Friday, April 14, 2017


Have A Blessed Good Friday & A Happy Easter
‘I remember getting dressed in new clothes and going with Mom and Dad for Sunday service which started at 11 Am post which we had Lunch cooked by the members of the church; but my favourite part was the Sunday School at the Church where we were told interesting stories from the Bible, there used to be an Easter Hunt where real boiled eggs were hidden and we hunted for them with the given clues. We also painted eggs in school and it was a whole lot of fun’, is a really sweet anecdote, my husband Bakshish shared with me of his childhood memories of Easter…
For me as a kid, Easter had always been about Easter eggs and chocolate bunnies. I recall begging my mother to buy me an Easter egg from Flury’s when we lived in Kolkata and after that, she would buy me an egg and a chocolate bunny every Easter. I am a Hindu by birth, married into a Punjabi Christian family, got baptized after several years of my marriage in Bethany at the same spot where Jesus was baptized, ( an urge the place being so pure and blissful) and now belong to both religions, that said we as a family just follow one rule, God is one and teaches the same thing matter what religion and we celebrate all festivals with great gusto. I feel lucky to have grown up with parents who loved celebrating things and gave me the full spectrum of experiences.  You may have noticed I have inherited that sense of celebrations and fortunately for me, my husband has been brought up the same way as well.
For those who do not know, Easter Sunday is the most Exuberant of the celebrations because it holds the miracle, faith and aptitude of the Resurrection!  
I am sure you must be curious to know, how we celebrate Easter. Well, we celebrate all festivals with great gusto and as a rule believe in spreading happiness among street and Orphan kids. On Easter we distribute chocolate Easter eggs to these kids with a little goody bag and there’s no better joy when these kids give you back a smile and sometimes a kiss and our daughter Akanksha has been instilled with the same values. 
As a family of foodies , we still make our traditional food during the Holy week at home, but what has changed is that previously we used to invite friends and family over at home, but now we go out for Easter Brunch with the family, though we try and stick to traditional food ….for example this Easter we have booked a table at Bernardo’s as they have a special Goa Kerela theme and since Easter is big in both the regions, we are sure …it’s going to be an Easter well spent.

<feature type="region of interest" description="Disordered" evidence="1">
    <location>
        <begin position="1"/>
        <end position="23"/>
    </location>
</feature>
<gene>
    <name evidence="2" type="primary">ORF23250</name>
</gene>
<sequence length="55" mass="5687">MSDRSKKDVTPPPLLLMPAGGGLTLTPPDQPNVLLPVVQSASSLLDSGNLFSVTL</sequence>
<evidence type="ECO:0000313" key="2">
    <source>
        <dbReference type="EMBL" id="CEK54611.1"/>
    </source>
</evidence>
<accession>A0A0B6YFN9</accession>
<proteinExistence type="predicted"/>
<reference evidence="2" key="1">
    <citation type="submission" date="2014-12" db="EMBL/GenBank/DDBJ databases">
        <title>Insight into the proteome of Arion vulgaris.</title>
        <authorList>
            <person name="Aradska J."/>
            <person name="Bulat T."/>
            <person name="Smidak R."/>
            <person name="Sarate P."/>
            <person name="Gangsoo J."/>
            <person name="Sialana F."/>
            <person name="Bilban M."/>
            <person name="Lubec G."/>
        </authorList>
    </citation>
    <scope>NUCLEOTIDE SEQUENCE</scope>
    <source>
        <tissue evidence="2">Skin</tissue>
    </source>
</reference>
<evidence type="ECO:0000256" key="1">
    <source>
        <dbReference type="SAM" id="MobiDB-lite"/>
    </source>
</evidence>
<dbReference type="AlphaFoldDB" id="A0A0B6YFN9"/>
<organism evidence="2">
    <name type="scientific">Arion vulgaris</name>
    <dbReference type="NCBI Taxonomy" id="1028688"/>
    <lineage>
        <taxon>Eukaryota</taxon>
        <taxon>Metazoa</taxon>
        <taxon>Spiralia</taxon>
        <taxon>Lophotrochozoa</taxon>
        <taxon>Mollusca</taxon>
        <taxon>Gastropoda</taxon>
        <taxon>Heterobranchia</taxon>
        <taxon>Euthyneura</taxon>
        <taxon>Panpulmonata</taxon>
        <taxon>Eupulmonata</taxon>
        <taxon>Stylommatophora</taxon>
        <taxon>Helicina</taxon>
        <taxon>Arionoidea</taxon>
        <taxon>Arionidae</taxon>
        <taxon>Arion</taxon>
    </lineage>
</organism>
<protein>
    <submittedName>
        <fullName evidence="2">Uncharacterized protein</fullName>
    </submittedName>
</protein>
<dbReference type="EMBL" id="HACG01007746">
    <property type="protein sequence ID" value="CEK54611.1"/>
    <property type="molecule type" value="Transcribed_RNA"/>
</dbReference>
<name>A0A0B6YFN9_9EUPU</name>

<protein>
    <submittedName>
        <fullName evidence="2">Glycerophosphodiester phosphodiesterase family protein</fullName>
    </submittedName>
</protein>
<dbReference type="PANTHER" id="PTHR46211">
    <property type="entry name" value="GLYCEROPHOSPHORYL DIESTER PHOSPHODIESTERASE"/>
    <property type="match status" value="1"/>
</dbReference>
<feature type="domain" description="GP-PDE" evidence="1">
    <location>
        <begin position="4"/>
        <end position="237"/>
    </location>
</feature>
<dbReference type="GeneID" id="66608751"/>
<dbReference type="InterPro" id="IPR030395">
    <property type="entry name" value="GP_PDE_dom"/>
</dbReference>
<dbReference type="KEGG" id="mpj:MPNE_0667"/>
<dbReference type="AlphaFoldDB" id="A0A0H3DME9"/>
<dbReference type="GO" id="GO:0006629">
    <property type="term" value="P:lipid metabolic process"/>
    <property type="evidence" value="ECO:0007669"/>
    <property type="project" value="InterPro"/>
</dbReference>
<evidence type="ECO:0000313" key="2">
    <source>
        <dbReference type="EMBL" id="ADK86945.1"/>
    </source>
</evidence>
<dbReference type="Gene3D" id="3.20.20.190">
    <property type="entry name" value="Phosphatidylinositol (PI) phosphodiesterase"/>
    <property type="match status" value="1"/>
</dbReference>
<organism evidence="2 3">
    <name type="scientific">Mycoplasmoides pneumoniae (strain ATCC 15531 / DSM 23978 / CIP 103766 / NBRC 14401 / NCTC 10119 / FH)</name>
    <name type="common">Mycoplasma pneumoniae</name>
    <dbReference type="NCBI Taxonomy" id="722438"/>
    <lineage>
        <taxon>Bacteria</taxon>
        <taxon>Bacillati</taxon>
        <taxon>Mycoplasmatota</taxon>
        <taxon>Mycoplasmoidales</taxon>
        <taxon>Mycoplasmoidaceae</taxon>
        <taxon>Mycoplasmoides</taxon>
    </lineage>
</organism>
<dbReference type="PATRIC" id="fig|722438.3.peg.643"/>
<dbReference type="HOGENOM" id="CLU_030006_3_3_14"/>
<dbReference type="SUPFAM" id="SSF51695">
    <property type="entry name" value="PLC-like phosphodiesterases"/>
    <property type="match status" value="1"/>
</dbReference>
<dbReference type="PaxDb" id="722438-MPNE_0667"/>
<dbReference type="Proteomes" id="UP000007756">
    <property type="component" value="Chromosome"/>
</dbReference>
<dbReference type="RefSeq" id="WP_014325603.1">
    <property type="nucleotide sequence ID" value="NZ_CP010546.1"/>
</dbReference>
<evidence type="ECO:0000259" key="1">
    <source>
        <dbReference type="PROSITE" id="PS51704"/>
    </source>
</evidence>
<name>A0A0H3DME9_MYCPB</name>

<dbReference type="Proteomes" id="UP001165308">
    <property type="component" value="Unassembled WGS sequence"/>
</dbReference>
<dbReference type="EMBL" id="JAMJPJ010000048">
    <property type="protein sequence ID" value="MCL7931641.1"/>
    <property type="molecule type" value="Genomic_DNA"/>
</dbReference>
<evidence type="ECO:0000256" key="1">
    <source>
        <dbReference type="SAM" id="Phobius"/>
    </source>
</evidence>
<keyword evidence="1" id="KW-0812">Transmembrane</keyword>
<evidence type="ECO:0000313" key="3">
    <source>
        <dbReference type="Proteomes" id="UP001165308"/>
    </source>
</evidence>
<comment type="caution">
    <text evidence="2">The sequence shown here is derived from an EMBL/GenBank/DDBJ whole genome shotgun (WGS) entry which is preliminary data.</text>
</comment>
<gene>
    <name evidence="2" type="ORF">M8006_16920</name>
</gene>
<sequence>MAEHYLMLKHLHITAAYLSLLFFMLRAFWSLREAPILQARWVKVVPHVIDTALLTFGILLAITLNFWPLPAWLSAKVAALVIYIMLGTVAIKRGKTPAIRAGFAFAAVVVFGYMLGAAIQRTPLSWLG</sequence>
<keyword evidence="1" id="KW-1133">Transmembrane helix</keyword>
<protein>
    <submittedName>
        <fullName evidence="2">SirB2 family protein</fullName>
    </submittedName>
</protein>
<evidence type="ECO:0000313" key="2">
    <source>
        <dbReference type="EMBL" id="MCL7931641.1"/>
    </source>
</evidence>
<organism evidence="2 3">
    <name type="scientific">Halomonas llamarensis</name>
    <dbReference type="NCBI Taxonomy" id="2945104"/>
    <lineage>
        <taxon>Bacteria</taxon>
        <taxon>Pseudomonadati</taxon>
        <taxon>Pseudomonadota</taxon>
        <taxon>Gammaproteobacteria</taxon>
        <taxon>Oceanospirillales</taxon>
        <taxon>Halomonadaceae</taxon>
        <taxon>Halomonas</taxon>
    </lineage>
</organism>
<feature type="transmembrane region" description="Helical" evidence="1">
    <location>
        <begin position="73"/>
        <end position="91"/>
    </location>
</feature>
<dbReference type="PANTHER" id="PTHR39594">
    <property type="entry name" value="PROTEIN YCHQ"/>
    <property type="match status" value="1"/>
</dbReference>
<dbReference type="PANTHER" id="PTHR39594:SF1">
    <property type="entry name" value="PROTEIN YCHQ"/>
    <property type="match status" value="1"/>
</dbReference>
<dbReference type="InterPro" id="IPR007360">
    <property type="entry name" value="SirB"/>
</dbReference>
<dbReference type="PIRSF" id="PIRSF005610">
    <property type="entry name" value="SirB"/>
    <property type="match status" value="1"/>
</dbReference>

For Punjabi Christians, the traditional cuisine is very Desi…there are NO cakes or pastries. Meat Aloo curry, mutton or Jeera pulao, Raita, a Veg dish, Salad and halwa was an integral part of the meal. If it was a smaller congregation, the meal comprised of Meat curry, Jeera Pulao and Halwa and if it was a really small congregation then Puri & halwa for that perfect savoury and sweet mix.  Things have changed slightly, now instead of the church members cooking, there are caterers hired and the menu has additions of western influenced dishes like cakes and other sweetmeats.
Hubby Bakshish Dean
Makes 4 Portions
Mutton: 1 Kg; Potatoes: 400 Gms; Ghee: 125 Gms; Ginger: 20 Gms; Garlic: 20 Gms; Green chilly: 3-4 no.; Onions: 500 Gms; Tomatoes: 250 Gms; Cardamom (Black): 4 nos; cloves: 4 nos; Bay Leaves: 2 –3 nos; Black peppercorn: 2.5 Gms: Cinnamon sticks: 2 sticks; Turmeric: ½ tsp; Red chilli powder: as desired; Fresh Coriander: 25 Gms; Salt: to taste.
] Buy mutton in mixed pieces of Chaamp, Puth and Nalli
] Cut Potatoes into quarters lengthwise; finely chop ginger, garlic and green chilies.
] Finely chop onions and tomatoes.
] In handi heat ghee, add the whole Garam masala, when it crackles, add chopped ginger, garlic & green chilies. Then add mutton, onions, turmeric, red chili & salt. Fry on medium heat till light brown.
] Add Potatoes, sauté for a bit, add water (about 2 ½ cups), cover & simmer on slow flame till the mutton is tender. Remove mutton & potato pieces from gravy & keep aside. To the gravy add tomatoes and cook till it leaves oil, add about a cup of water & simmer. Put the mutton and potato pieces back into the gravy and give it a boil. Add water as per desired consistency. Check seasoning. Garnish with finely chopped coriander.